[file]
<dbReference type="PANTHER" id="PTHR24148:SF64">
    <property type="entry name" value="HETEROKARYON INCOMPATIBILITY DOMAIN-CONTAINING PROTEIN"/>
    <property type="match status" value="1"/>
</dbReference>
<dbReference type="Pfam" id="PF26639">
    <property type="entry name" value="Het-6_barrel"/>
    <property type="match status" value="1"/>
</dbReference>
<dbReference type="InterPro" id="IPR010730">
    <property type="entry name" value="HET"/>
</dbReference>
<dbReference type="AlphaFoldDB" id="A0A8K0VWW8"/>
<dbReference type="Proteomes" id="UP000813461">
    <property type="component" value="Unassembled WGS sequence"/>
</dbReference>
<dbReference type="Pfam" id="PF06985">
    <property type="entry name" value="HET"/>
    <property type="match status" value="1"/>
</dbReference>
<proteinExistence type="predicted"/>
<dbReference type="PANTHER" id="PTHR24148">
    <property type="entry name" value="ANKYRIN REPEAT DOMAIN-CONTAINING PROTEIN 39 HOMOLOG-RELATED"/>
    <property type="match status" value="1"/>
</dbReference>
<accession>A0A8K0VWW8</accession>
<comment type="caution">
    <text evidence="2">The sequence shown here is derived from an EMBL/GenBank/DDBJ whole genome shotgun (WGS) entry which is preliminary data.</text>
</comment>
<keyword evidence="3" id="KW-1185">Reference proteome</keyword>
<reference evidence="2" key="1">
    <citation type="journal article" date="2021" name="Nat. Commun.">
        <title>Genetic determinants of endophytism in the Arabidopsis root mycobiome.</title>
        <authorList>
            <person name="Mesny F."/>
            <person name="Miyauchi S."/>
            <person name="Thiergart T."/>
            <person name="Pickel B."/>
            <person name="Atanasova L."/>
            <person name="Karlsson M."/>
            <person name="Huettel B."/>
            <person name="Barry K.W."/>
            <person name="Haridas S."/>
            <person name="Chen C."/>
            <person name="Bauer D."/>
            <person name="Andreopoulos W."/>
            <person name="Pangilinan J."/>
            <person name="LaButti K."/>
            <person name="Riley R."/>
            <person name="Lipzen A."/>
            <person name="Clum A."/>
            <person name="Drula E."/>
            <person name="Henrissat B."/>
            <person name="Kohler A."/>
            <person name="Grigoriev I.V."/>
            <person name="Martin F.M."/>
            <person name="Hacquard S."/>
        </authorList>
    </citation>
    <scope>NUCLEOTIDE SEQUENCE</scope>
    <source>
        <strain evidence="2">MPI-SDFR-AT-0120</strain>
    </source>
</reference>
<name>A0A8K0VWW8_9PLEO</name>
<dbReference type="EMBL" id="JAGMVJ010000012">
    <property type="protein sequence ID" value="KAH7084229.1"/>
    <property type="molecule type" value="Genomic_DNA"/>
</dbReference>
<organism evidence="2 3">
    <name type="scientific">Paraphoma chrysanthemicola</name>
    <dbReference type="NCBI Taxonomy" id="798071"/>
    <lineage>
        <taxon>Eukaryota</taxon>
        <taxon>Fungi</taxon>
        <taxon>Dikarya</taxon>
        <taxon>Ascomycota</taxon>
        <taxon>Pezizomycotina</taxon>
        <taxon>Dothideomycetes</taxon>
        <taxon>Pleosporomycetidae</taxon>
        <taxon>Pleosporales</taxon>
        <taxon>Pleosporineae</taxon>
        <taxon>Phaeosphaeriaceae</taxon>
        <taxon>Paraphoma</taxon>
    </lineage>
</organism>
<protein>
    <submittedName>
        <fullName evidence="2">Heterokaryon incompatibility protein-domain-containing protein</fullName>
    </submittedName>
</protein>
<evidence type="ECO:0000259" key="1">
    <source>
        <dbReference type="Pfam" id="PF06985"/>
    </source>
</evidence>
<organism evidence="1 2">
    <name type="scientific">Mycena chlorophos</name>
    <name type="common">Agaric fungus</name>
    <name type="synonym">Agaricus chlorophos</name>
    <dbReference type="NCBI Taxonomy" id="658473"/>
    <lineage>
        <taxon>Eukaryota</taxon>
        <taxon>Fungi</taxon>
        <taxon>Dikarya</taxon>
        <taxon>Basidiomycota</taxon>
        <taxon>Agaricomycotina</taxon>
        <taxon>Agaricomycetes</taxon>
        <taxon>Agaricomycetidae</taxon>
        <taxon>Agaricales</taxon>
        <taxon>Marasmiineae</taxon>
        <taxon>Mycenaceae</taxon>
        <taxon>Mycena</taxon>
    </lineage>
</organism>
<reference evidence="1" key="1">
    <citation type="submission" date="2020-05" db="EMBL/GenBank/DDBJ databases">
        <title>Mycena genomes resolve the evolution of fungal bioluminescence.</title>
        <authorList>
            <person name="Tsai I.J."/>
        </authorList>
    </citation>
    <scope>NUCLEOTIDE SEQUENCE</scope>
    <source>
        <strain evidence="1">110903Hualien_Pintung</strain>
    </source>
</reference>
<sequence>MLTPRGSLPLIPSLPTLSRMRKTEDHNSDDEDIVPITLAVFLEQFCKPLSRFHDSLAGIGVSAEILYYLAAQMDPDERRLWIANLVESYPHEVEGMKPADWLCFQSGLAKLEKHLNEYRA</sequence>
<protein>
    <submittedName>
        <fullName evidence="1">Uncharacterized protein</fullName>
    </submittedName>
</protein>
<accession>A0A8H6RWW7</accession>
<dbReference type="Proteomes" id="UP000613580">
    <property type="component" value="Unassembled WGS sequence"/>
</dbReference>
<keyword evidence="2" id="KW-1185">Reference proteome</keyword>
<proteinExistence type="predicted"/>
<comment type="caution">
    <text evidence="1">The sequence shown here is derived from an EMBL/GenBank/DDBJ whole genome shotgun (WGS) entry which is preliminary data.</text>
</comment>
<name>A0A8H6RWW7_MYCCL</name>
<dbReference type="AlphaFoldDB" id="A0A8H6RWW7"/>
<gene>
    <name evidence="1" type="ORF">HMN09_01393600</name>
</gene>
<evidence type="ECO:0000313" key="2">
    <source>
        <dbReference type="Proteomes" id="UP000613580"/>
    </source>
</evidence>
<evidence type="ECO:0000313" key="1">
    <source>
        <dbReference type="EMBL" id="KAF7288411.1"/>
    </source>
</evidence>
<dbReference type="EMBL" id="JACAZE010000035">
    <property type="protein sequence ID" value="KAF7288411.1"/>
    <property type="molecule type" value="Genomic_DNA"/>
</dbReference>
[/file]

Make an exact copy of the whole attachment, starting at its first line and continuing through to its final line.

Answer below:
<dbReference type="PANTHER" id="PTHR24148:SF64">
    <property type="entry name" value="HETEROKARYON INCOMPATIBILITY DOMAIN-CONTAINING PROTEIN"/>
    <property type="match status" value="1"/>
</dbReference>
<dbReference type="Pfam" id="PF26639">
    <property type="entry name" value="Het-6_barrel"/>
    <property type="match status" value="1"/>
</dbReference>
<dbReference type="InterPro" id="IPR010730">
    <property type="entry name" value="HET"/>
</dbReference>
<dbReference type="AlphaFoldDB" id="A0A8K0VWW8"/>
<dbReference type="Proteomes" id="UP000813461">
    <property type="component" value="Unassembled WGS sequence"/>
</dbReference>
<dbReference type="Pfam" id="PF06985">
    <property type="entry name" value="HET"/>
    <property type="match status" value="1"/>
</dbReference>
<proteinExistence type="predicted"/>
<dbReference type="PANTHER" id="PTHR24148">
    <property type="entry name" value="ANKYRIN REPEAT DOMAIN-CONTAINING PROTEIN 39 HOMOLOG-RELATED"/>
    <property type="match status" value="1"/>
</dbReference>
<accession>A0A8K0VWW8</accession>
<comment type="caution">
    <text evidence="2">The sequence shown here is derived from an EMBL/GenBank/DDBJ whole genome shotgun (WGS) entry which is preliminary data.</text>
</comment>
<keyword evidence="3" id="KW-1185">Reference proteome</keyword>
<reference evidence="2" key="1">
    <citation type="journal article" date="2021" name="Nat. Commun.">
        <title>Genetic determinants of endophytism in the Arabidopsis root mycobiome.</title>
        <authorList>
            <person name="Mesny F."/>
            <person name="Miyauchi S."/>
            <person name="Thiergart T."/>
            <person name="Pickel B."/>
            <person name="Atanasova L."/>
            <person name="Karlsson M."/>
            <person name="Huettel B."/>
            <person name="Barry K.W."/>
            <person name="Haridas S."/>
            <person name="Chen C."/>
            <person name="Bauer D."/>
            <person name="Andreopoulos W."/>
            <person name="Pangilinan J."/>
            <person name="LaButti K."/>
            <person name="Riley R."/>
            <person name="Lipzen A."/>
            <person name="Clum A."/>
            <person name="Drula E."/>
            <person name="Henrissat B."/>
            <person name="Kohler A."/>
            <person name="Grigoriev I.V."/>
            <person name="Martin F.M."/>
            <person name="Hacquard S."/>
        </authorList>
    </citation>
    <scope>NUCLEOTIDE SEQUENCE</scope>
    <source>
        <strain evidence="2">MPI-SDFR-AT-0120</strain>
    </source>
</reference>
<name>A0A8K0VWW8_9PLEO</name>
<dbReference type="EMBL" id="JAGMVJ010000012">
    <property type="protein sequence ID" value="KAH7084229.1"/>
    <property type="molecule type" value="Genomic_DNA"/>
</dbReference>
<organism evidence="2 3">
    <name type="scientific">Paraphoma chrysanthemicola</name>
    <dbReference type="NCBI Taxonomy" id="798071"/>
    <lineage>
        <taxon>Eukaryota</taxon>
        <taxon>Fungi</taxon>
        <taxon>Dikarya</taxon>
        <taxon>Ascomycota</taxon>
        <taxon>Pezizomycotina</taxon>
        <taxon>Dothideomycetes</taxon>
        <taxon>Pleosporomycetidae</taxon>
        <taxon>Pleosporales</taxon>
        <taxon>Pleosporineae</taxon>
        <taxon>Phaeosphaeriaceae</taxon>
        <taxon>Paraphoma</taxon>
    </lineage>
</organism>
<protein>
    <submittedName>
        <fullName evidence="2">Heterokaryon incompatibility protein-domain-containing protein</fullName>
    </submittedName>
</protein>
<evidence type="ECO:0000259" key="1">
    <source>
        <dbReference type="Pfam" id="PF06985"/>
    </source>
</evidence>
<organism evidence="1 2">
    <name type="scientific">Mycena chlorophos</name>
    <name type="common">Agaric fungus</name>
    <name type="synonym">Agaricus chlorophos</name>
    <dbReference type="NCBI Taxonomy" id="658473"/>
    <lineage>
        <taxon>Eukaryota</taxon>
        <taxon>Fungi</taxon>
        <taxon>Dikarya</taxon>
        <taxon>Basidiomycota</taxon>
        <taxon>Agaricomycotina</taxon>
        <taxon>Agaricomycetes</taxon>
        <taxon>Agaricomycetidae</taxon>
        <taxon>Agaricales</taxon>
        <taxon>Marasmiineae</taxon>
        <taxon>Mycenaceae</taxon>
        <taxon>Mycena</taxon>
    </lineage>
</organism>
<reference evidence="1" key="1">
    <citation type="submission" date="2020-05" db="EMBL/GenBank/DDBJ databases">
        <title>Mycena genomes resolve the evolution of fungal bioluminescence.</title>
        <authorList>
            <person name="Tsai I.J."/>
        </authorList>
    </citation>
    <scope>NUCLEOTIDE SEQUENCE</scope>
    <source>
        <strain evidence="1">110903Hualien_Pintung</strain>
    </source>
</reference>
<sequence>MLTPRGSLPLIPSLPTLSRMRKTEDHNSDDEDIVPITLAVFLEQFCKPLSRFHDSLAGIGVSAEILYYLAAQMDPDERRLWIANLVESYPHEVEGMKPADWLCFQSGLAKLEKHLNEYRA</sequence>
<protein>
    <submittedName>
        <fullName evidence="1">Uncharacterized protein</fullName>
    </submittedName>
</protein>
<accession>A0A8H6RWW7</accession>
<dbReference type="Proteomes" id="UP000613580">
    <property type="component" value="Unassembled WGS sequence"/>
</dbReference>
<keyword evidence="2" id="KW-1185">Reference proteome</keyword>
<proteinExistence type="predicted"/>
<comment type="caution">
    <text evidence="1">The sequence shown here is derived from an EMBL/GenBank/DDBJ whole genome shotgun (WGS) entry which is preliminary data.</text>
</comment>
<name>A0A8H6RWW7_MYCCL</name>
<dbReference type="AlphaFoldDB" id="A0A8H6RWW7"/>
<gene>
    <name evidence="1" type="ORF">HMN09_01393600</name>
</gene>
<evidence type="ECO:0000313" key="2">
    <source>
        <dbReference type="Proteomes" id="UP000613580"/>
    </source>
</evidence>
<evidence type="ECO:0000313" key="1">
    <source>
        <dbReference type="EMBL" id="KAF7288411.1"/>
    </source>
</evidence>
<dbReference type="EMBL" id="JACAZE010000035">
    <property type="protein sequence ID" value="KAF7288411.1"/>
    <property type="molecule type" value="Genomic_DNA"/>
</dbReference>